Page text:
Mr Novoselac : Anita has made the opening statement on behalf of the Hunter Business Chamber.

Mr Francis : We talk about infrastructure, and often the federal government is tied to infrastructure, but there are also many more clever ways that we can skin this cat. I'm sure that Jim Bentley talked about his strategy around not just building new infrastructure but looking at the new, innovative infrastructure that's coming so that we're not binding ourselves to fixed costs in perpetuity. I'm assuming Jim talked about his company's strategy in that regard. Similarly, if we can't have a very fast train tomorrow—which we can't, as the cost is extraordinary: a kilometre of track for that sort of service costs circa $3 million, $3½ million or $4 million, so it's expensive—why can't we have dedicated bus lanes and bus routes with wi-fi buses and get that dormitory suburb stuff working now in the interim, and have that funded by the federal government to start to take some pressure off the Sydney area? These are all things that, at a local government level, we're actually looking at, but we know that our ability to change some of that in a local government jurisdiction is severely limited. So we certainly welcome the opportunity of having this discussion today.

CHAIR: Thank you very much. Mr Wallace, do you have a question to follow on from your previous question?

Mr WALLACE: I have so many questions. I've got that article, Mr Chair—129 people a day.

CHAIR: One of the interesting things, if I'm understanding you all correctly, is really what has driven this inquiry out of a concern about an imbalance of settlement, where Sydney and Melbourne have gotten bigger and bigger and more expensive and overly congested, and we need to have a plan to rebalance the settlement and rebalance the economy, because those two cities, as you said, are amongst the most expensive in the world. So the opportunity of developing new cities and expanding these cities, as in this region, and making sure they are holistically planned, with infrastructure and an attached land use, can address a lot of things. If you move more and more people into Sydney, you're going to get more and more congestion and higher and higher prices, making us less competitive and less productive. So we've driven ourselves into a corner where this is what we need to do, and this is what the bipartisan nature of these inquiries has agreed to do: to look at the role of the federal government. How do we affect overall planning to empower states and local councils to divine their future? So we do the big infrastructure, but you've got a nuance, so this region remains this region and it's grown as you would have it grow.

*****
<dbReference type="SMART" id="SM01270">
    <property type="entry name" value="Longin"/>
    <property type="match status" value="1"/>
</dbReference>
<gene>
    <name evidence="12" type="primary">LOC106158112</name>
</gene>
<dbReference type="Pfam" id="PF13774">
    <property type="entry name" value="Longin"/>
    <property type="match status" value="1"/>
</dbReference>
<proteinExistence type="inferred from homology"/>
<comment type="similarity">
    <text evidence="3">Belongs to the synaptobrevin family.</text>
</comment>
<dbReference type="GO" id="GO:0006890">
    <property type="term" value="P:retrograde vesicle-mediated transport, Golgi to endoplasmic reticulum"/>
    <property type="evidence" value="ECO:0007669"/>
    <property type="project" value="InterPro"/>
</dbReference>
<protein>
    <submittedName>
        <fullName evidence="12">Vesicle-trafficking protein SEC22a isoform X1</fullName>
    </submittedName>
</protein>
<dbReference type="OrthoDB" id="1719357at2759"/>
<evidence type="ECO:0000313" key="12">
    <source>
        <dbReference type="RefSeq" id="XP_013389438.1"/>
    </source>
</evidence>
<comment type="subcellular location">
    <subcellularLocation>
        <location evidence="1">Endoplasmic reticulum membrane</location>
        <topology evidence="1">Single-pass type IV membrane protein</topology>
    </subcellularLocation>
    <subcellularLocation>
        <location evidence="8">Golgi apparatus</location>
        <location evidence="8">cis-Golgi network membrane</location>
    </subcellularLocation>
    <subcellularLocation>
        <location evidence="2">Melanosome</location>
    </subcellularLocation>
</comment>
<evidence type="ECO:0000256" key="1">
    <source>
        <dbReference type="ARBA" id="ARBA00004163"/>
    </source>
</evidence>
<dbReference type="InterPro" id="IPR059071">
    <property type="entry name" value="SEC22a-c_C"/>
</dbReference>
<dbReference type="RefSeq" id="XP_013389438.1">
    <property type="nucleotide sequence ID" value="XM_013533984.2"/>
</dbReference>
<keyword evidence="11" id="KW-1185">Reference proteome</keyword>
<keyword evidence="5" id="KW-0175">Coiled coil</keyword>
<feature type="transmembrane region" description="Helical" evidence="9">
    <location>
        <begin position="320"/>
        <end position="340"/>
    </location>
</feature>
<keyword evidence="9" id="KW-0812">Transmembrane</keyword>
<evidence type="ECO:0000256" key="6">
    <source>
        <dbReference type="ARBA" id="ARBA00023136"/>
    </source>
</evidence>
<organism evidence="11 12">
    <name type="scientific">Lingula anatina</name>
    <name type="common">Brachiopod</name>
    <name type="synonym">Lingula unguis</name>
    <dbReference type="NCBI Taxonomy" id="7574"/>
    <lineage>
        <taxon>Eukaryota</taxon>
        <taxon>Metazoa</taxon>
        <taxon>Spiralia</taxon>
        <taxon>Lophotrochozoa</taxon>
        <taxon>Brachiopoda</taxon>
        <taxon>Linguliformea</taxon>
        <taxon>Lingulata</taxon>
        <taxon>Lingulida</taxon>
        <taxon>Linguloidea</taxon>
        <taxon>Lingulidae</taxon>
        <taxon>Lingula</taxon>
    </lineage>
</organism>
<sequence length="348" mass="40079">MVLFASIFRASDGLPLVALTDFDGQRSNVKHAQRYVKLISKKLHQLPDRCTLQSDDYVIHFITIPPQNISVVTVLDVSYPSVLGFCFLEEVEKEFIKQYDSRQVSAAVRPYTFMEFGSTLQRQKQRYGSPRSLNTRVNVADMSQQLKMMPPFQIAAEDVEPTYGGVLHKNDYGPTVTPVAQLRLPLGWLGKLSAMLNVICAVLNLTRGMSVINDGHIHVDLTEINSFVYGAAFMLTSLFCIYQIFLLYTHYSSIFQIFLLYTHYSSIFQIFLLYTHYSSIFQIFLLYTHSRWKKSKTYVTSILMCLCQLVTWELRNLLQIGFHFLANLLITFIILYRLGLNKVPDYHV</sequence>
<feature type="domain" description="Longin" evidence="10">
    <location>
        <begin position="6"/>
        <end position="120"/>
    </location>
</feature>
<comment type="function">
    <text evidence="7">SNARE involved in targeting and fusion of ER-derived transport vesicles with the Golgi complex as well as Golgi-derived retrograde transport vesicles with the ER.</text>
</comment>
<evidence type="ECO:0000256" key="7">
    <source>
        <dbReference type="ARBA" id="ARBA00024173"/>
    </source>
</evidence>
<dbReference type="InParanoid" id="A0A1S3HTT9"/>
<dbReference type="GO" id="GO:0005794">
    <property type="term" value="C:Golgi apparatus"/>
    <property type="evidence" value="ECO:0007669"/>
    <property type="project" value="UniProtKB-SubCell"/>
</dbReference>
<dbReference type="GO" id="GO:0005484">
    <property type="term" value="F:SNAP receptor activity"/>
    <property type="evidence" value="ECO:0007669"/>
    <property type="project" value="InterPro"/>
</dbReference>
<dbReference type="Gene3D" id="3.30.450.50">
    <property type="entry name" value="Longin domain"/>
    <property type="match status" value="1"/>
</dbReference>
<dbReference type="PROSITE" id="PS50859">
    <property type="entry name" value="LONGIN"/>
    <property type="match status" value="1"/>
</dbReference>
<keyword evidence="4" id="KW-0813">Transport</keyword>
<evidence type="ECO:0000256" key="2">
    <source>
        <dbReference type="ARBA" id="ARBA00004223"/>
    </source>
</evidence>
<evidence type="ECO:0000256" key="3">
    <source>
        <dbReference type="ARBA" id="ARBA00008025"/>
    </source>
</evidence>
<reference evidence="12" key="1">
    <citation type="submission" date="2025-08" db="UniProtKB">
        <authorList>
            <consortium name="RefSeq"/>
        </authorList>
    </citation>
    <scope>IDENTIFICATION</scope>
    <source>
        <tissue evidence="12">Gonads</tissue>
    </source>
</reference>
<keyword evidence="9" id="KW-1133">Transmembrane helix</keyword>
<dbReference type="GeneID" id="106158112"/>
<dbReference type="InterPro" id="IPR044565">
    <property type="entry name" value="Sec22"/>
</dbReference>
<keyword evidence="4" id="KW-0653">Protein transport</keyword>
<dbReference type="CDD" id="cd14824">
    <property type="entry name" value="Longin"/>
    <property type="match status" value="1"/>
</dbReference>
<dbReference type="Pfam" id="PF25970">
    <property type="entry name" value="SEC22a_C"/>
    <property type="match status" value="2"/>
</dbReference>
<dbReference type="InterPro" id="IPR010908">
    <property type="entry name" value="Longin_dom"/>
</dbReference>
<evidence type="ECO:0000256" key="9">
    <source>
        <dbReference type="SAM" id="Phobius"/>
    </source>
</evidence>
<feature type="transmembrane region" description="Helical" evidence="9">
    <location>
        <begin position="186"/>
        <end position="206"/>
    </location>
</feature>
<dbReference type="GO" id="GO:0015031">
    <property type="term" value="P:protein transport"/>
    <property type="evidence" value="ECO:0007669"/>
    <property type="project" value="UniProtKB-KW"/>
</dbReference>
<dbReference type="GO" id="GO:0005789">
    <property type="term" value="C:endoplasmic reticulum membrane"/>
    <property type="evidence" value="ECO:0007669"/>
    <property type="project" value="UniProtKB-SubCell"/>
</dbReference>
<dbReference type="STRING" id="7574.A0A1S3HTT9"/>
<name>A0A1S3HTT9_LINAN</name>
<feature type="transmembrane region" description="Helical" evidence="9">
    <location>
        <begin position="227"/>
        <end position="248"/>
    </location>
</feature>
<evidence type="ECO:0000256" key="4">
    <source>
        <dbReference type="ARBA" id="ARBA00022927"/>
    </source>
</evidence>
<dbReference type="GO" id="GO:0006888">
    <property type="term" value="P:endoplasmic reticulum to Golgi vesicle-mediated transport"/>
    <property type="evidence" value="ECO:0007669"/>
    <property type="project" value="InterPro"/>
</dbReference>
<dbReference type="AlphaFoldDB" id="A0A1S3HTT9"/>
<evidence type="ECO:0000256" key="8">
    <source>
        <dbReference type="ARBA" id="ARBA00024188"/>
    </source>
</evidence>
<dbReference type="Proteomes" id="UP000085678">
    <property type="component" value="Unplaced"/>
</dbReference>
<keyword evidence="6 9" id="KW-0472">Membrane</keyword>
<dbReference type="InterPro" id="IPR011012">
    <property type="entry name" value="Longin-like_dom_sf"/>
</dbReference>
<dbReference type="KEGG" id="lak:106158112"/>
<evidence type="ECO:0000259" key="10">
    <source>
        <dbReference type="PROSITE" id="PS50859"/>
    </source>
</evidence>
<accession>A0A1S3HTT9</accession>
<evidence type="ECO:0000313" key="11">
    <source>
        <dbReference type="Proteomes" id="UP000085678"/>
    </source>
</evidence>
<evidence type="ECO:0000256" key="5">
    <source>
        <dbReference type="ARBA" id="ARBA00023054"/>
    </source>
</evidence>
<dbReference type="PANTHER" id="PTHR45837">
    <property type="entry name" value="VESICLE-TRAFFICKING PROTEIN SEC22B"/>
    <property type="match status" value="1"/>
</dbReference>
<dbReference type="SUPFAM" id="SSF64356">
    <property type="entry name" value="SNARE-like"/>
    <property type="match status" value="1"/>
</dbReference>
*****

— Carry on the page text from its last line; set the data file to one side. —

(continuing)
Mr Francis : One of the really interesting things is the targets that are set. At the state level, within the state department of planning, they look at the population of this region. Back in 2006, there were some studies done, and they looked at capacity of the land for new dwellings. That was on about a fifty-fifty split—50 per cent infilling, so pulling down large blocks and with densification and apartments, plus new spots.

Back in 2006, the demographers of New South Wales had much higher expectations for dwellings because they looked at the carrying capability of the land and the town and city centres. I'll give you some real numbers: in 2006, the expectation was that Lake Macquarie, which sits at about 195,000 people and is the third-largest regional local government area in Australia—and the largest within the Hunter—would deliver 36,000 dwellings over the next 20 years. That's about 1,400 a year. It's not that many but, subsequently, that was dropped by 300 per cent. Now it sits at 11,000 dwellings per year, but we know that the carrying capacity of the land is 36,000 dwellings over 20 years. So, a really great thing that the federal government could do is to say that funding is tied to delivering on the capacity of the land.

There is no doubt that it needs to be done in a staggered, structured way so that not all the construction happens at once and we don't get beyond our supply chain and all those sorts of things. It does need to be done in a planned way.

Mr WALLACE: We don't do that well, traditionally, do we?

Mr Francis : We don't at all. But, interestingly, we have. After that target was set in 2006, for a period of time—for the first five years of its rollout—Lake Macquarie delivered 1,400 dwellings a year. When the target was dropped and it went from where it was to 700 dwellings per year, guess what? That's what they approved: 704, 732. We work to the targets that we're given. We get more efficient, we have better planning and we do compliant developments when we know the pressure is on because we have to meet the target. The targets aren't high enough.

Land is a fixed commodity; they aren't making more of it. If we're going to hive off a whole bunch of it for biodiversity the problem is that we're creating a real issue because we are only increasing the cost and we're not getting that full capability of development. So, certainly, targets are something that the federal government could really lever and push to create a wedge.

CHAIR: So, we should be the master planner—

Mr Francis : Absolutely.

CHAIR: and then leave it to local regions to—

Mr Francis : Find the solution to deliver it.